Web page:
The griffin is a mythological creature with the body, tail, and back legs of a lion; the head and wings of an eagle; and an eagle’s talons as its front feet. Griffins were known from classical antiquity for guarding treasure and priceless possessions – appropriate, I’d say, in the case of The Griffin Inn in Monmouth Street.

First opened in 1730, the inn’s (almost) 300-year pedigree carries a Grade II listing. Bought in 2018 by the St Austell Brewery, Cornwall’s leading independent family owned brewery, The Griffin Inn was renovated last autumn and joined 178 other south-west pubs and breweries in the group, including the Inn at Freshford with its gastropub fare and local ales; the Cross Guns at Avoncliff, a country pub on the canal towpath; and the Old Crown in Kelston with its hearty pub cooking on the edge of the Cotswold countryside. All these are now operated by the Griffin Inn’s tenant Jack Werner.

This is an upmarket, comfortable, atmospheric pub – classy and gently aspirational but still firmly down-to-earth – with reclaimed oak flooring, exposed stone walls, cosy seating, saffron glow paintwork and burnt umber leatherette upholstery.

On a Friday evening it was buzzing, reverberating with relaxed post-work conversations and waves of warm laughter washing around the bar, enjoying the selection of 20 handpicked ales and ciders.

In tune with The Griffin Inn’s sense of no-nonsense style, the menu offered wholesome flavours in simple dishes. This is a world away from pub grub, with choice dishes such as dressed crab on toast with lime mayonnaise, cured tofu and ceviche salad, Cornish mussels cooked in cider and leeks, Cape Malay spiced rice, portobello mushroom kievs and truffle fries. There were also a host of vegan and gluten-free options.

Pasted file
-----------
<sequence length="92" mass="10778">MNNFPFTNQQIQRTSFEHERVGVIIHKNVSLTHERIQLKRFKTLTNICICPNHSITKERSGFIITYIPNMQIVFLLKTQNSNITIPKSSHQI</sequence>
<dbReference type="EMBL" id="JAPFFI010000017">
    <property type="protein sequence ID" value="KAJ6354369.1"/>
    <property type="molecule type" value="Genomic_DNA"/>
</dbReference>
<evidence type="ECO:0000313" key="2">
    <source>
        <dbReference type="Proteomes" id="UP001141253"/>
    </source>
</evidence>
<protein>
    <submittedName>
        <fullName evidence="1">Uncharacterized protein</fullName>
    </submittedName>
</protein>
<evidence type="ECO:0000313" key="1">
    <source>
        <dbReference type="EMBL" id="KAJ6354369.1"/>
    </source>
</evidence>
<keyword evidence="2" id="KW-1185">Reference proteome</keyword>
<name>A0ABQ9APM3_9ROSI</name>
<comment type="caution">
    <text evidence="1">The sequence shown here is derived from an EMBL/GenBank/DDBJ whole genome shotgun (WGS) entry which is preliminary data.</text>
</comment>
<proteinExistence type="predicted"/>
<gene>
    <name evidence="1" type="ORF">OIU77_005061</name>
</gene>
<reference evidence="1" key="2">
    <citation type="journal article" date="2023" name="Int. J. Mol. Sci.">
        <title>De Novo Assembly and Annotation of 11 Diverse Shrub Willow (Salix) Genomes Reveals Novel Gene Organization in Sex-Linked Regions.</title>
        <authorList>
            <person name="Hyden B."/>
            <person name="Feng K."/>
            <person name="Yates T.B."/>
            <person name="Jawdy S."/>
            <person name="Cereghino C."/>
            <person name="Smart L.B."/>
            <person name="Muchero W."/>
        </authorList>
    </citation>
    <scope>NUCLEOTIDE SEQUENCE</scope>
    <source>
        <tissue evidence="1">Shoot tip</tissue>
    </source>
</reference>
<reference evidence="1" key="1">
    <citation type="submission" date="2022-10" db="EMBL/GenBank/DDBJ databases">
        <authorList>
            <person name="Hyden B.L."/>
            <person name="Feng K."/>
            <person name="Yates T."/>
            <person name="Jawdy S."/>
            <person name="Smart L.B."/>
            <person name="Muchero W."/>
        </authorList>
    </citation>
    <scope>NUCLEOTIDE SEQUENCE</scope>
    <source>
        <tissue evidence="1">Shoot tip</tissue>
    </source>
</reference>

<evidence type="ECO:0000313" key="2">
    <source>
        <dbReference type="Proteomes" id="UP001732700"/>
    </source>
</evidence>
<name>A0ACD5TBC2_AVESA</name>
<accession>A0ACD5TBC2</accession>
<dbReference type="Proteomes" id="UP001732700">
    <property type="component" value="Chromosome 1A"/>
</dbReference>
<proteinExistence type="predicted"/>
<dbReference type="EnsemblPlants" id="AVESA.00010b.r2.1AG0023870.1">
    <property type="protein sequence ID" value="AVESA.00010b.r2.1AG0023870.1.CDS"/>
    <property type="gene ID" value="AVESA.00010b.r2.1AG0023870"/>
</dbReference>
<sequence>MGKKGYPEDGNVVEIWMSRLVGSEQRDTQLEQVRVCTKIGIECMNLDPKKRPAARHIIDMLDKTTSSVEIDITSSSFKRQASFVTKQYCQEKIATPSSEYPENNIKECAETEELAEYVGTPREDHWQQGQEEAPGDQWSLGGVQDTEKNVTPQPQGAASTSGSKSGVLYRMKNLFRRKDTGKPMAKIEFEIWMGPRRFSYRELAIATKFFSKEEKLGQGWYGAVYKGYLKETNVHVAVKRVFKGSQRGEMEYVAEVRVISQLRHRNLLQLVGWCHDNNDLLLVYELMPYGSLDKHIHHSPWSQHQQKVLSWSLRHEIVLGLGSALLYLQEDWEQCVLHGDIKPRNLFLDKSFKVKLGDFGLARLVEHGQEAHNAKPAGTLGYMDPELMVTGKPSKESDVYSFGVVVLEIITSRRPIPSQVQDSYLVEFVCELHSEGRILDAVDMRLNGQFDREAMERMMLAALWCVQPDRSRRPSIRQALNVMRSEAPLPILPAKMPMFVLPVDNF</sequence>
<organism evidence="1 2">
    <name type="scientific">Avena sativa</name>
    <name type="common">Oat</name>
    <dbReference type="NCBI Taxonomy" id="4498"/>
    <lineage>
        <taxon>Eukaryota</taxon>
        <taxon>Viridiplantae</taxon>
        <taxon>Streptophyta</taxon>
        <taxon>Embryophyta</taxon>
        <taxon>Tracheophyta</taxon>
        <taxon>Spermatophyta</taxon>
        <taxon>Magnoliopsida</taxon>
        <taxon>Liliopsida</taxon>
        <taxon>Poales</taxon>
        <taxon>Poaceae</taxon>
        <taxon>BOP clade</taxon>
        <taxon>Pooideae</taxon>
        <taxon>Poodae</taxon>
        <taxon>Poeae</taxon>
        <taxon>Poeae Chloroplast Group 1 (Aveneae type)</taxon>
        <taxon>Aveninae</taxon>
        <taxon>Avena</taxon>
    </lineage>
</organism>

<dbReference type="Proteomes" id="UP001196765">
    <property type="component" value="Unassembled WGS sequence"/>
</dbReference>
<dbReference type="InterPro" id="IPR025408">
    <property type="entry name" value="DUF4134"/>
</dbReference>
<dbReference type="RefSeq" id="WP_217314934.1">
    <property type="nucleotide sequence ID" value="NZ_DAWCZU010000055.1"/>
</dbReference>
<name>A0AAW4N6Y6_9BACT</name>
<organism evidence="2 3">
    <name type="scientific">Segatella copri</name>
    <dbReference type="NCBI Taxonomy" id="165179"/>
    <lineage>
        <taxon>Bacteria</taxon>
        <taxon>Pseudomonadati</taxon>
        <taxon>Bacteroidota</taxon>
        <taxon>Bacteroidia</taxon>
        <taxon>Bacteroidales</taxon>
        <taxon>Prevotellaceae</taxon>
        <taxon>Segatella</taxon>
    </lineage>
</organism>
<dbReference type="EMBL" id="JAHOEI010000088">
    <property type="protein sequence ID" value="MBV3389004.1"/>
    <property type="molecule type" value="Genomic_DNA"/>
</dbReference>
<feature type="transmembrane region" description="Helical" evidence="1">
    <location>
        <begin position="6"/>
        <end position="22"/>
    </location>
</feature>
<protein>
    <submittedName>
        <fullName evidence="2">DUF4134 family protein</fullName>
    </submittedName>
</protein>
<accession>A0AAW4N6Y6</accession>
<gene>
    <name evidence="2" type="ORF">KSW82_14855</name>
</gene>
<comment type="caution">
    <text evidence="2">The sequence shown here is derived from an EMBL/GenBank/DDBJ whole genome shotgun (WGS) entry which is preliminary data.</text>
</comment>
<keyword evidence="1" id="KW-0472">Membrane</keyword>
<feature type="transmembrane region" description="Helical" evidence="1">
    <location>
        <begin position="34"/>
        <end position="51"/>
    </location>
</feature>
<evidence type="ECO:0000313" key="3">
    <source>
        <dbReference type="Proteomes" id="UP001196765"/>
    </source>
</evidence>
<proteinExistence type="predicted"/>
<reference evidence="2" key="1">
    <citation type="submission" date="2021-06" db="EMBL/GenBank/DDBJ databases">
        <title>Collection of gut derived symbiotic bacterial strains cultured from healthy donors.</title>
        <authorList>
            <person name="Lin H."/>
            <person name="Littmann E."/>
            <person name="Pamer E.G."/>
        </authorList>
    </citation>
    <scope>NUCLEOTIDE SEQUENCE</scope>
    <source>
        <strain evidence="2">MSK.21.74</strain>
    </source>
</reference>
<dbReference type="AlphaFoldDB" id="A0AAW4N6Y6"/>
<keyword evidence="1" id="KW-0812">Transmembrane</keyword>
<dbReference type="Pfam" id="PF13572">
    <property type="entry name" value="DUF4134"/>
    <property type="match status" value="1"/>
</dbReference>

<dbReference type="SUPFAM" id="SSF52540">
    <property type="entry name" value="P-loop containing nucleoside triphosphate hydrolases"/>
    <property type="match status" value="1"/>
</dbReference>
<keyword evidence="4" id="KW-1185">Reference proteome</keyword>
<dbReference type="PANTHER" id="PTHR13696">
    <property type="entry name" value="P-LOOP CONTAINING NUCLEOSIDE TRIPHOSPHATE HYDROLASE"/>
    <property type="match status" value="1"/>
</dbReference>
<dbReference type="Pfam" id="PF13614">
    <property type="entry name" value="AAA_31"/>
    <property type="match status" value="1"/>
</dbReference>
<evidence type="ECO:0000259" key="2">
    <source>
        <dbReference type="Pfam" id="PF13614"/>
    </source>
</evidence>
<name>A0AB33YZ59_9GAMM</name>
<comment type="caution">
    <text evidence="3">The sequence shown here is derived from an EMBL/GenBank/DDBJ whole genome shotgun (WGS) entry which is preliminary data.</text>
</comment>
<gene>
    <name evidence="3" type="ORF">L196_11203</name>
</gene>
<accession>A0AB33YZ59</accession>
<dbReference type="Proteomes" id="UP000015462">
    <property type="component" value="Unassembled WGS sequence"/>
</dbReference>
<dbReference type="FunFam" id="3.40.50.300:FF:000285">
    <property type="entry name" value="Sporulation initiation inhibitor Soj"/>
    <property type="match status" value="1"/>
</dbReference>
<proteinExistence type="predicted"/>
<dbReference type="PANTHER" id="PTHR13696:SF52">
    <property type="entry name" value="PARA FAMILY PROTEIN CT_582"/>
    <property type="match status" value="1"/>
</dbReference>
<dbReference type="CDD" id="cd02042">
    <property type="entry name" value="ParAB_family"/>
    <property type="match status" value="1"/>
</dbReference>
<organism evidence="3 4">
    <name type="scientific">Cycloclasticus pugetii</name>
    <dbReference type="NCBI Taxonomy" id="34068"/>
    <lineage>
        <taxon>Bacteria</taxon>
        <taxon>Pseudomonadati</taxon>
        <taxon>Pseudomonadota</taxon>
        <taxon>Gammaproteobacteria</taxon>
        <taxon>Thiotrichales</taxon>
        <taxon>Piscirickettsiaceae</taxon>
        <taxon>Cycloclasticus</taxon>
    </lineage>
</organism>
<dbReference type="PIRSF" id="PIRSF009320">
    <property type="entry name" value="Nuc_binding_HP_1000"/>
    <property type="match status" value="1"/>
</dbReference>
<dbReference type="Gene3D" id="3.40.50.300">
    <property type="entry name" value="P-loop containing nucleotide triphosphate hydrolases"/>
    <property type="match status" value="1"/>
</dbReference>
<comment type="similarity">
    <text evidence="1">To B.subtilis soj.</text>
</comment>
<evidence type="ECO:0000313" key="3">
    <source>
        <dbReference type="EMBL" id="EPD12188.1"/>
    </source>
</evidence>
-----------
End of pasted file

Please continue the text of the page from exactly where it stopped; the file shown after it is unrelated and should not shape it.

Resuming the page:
Settled on a table at the back away from the bar and in a soft, subdued light, we had a pre-starter of chargrilled focaccia and rosemary butter served with plump green Nocarella olives. Carbohydrate before a meal is a dangerous gambit so I cut my foccacia piece into elegant slivers and then ate it all anyway. For starters I decided on Caprese salad: bull’s heart tomato and mozzarella with basil leaves – delightfully cool, tangy and freshly textured – and for Rob it was the soup of the day, leek and broccoli soup in a country-style asymmetric bowl served with toasted sourdough.

For the main course, I had poached hake fillet, heirloom potatoes and sprouting broccoli with lemon butter sauce. The cubed heirloom potatoes were coyly buried underneath a gastronomic mountain of broccoli and fish, the potato a treasure trove of deliciousness uncovered by my investigative fork to blend with the clean fish and the citrus sauce. Rob went for the butter poached rump steak, collard greens, bone marrow sauce and fries. Meat on a plate par excellence, a bold, stalwart dish if ever there was one, with two beef marrow bones forming a Stonehenge sculpture, protecting their steak and gravy contents with the slim crispy chips as a delicate accompaniment in their own container. Bone marrow, incidentally, the soft fatty substance inside a bone, while having always been appreciated for its flavour and nutritional content, has upgraded its gastronomic profile in recent years, for its high in fat properties (69 per cent unsaturated) and protein.

Someone once told me that the classic steak dish is the one to assess in any restaurant as if they’ve got this right, they know what they are doing. It seems they do at The Griffin Inn.

Flavours of bramble, black cherry and baked plums in glasses of Pas d’Histoire Rouge supported our meal and, following the fruit theme, dessert brought blackcurrant sorbet for me – an uplifting, tongue-tingling chilled but explosive finale of black berries. Rob, taking the more robust route once again, had chocolate, almond and prune tart with ice cream; the verdict was ‘divine’.

We’ll be back for more of this Griffin’s treasure.

The Griffin inn is open Monday – Thursday 11.30am to late, Friday – Saturday 8am to late, and Sunday from 8am – 9pm. Prices: starters from £6; mains from £15; desserts from £7

Monmouth Street, Bath BA1 2AP. Tel: 01225 420919;